Thursday, March 21, 2013
Thoughtful Thursday-Glassblowing Adventure
About ten years ago we took a family trip to the West Coast. I was the planner of places to stay and things to see. One of my choices was a gondola ride through the forest canopy of the redwoods in northern California. About half way up the ride I felt my stomach lurch as I looked down and remembered that I am afraid of heights. My next thought was "Why didn't I think of this before I got up here?"
I had a similar thought a short way into a weekend glassblowing workshop at NOCA Glass School in North Cambridge, MA. I had received an email from Cambridge Center for Adult Education about weekend classes and saw one for making drinking vessels. It sounded like something new and different, and wouldn't it be nice to have a few drinking vessels that I had made myself? I didn't process the idea of glassblowing at all. When I arrived and saw the glowing furnaces I began to wonder why I hadn't thought this through a little further. When I sat at the bench as a practice run and raised my right hand and said, "I swear I don't want to burn myself today," I thought I really should have thought this through more fully.
On the first day we made a rounded glass glob (which they generously called a sculpture) and a paperweight. The day ended with a demonstration of what we would be doing the next day. On Sunday, we blew a glass sphere and made two drinking vessels. In this short time frame, the workshop was as much product as process oriented. Jesse and Amanda did their best to have us understand all the steps and what skills were required but gave us considerable assistance at every stage so that we would have objects to take home. Well come back for, as the glass needs to cool slowly and there was grinding and polishing (which was done for us) to finish our creations.
It was a huge challenge. There were new tools, new techniques, lots of steps in any one sequence, and always the fact that the glass is 2,000 degrees in the furnace and everything it touches is also incredibly hot. It's pretty obvious that one shouldn't touch the molten glass but oh so tempting to grab onto the rod or one of the tools in a hot place. I came home each day mentally and physically exhausted.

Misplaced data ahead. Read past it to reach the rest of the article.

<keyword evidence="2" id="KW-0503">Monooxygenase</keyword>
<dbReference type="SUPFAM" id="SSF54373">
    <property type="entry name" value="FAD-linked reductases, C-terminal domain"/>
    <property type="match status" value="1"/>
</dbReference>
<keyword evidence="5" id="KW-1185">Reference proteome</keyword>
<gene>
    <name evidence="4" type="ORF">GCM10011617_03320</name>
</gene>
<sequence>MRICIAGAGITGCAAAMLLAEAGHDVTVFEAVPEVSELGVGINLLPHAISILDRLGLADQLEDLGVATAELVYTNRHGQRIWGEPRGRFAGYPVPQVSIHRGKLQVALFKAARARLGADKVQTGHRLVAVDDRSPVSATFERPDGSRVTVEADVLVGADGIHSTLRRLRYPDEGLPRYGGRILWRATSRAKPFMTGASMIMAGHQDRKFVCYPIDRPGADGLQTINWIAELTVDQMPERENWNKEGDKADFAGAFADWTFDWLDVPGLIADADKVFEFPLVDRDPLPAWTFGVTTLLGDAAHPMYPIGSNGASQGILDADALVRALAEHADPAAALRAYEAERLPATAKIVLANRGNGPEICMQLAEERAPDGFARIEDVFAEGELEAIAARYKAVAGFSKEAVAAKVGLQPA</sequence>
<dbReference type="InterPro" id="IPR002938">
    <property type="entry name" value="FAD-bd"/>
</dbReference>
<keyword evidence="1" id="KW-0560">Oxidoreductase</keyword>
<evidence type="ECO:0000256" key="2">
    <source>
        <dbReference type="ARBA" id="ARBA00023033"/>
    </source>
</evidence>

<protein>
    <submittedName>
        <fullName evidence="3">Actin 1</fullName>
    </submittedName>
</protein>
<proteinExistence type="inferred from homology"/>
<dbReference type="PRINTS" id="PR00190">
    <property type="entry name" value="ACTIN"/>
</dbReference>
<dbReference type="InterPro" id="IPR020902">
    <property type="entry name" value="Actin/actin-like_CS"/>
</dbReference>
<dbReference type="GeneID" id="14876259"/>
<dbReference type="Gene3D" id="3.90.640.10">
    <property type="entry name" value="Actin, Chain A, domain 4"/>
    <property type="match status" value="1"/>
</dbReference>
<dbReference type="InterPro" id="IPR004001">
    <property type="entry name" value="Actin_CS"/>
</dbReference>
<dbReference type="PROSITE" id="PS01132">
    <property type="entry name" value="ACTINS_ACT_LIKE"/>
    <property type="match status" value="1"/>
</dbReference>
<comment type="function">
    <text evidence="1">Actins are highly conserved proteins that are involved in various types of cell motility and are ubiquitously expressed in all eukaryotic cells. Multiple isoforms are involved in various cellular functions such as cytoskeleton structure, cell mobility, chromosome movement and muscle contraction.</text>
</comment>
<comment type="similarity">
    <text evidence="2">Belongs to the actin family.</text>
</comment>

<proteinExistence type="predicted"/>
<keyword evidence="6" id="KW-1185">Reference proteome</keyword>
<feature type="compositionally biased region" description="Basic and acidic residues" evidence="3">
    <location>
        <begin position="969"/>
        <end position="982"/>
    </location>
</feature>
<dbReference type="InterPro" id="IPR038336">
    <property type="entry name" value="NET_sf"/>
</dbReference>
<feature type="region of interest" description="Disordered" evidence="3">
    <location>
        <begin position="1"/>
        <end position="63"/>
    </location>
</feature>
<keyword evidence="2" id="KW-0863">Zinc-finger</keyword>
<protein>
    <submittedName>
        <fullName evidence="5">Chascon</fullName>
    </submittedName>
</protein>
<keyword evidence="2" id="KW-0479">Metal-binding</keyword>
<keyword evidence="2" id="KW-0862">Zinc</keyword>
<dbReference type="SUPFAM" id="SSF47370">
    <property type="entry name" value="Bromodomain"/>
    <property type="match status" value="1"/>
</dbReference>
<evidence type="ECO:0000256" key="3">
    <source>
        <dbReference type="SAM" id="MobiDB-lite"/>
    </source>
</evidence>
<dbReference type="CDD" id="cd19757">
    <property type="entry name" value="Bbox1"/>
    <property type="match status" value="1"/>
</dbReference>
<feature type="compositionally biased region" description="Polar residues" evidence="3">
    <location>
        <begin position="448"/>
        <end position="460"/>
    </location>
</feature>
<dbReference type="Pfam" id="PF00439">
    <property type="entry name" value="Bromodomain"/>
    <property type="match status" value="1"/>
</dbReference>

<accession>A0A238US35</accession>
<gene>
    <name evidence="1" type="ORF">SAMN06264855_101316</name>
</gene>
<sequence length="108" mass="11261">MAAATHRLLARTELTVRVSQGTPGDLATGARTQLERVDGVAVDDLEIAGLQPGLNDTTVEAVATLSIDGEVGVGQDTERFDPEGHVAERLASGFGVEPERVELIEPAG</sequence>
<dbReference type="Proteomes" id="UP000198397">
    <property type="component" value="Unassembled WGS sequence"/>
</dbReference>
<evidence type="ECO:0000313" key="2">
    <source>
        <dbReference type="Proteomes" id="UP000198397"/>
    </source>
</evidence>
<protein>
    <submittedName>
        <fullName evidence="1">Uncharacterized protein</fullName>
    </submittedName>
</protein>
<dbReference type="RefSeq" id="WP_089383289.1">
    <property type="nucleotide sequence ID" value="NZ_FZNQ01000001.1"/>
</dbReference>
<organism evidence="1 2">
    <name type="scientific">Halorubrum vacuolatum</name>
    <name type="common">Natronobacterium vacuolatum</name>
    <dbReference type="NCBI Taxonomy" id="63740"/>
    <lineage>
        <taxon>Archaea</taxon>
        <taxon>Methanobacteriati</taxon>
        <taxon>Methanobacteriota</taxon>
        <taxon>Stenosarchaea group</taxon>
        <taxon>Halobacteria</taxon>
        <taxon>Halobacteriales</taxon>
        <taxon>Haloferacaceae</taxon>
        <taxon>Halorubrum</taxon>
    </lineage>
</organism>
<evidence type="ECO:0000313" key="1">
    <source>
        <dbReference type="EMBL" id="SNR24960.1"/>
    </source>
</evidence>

That weekend made me think about myself as a learner. I know there were many things that led me to calligraphy, most especially my love of words, but I also think how much easier it was to learn than glassblowing. There was nothing dangerous about making a misshapen "a "or spilling a little ink. I also think I am most comfortable when I can learn alone. Perhaps the things I have chosen to do—calligraphy and bookmaking of a simpler rather than more complex sort—have been attractive for that quality as well as others.
I like to think I am a sympathetic and encouraging teacher but it's always instructive to put oneself in a new learning situation, especially one that is as foreign as glassblowing. I'll treasure my glass objects as they sparkle in the sun. They will also have a place in my mind as I teach as a reminder of what it is to be a learner in a new world.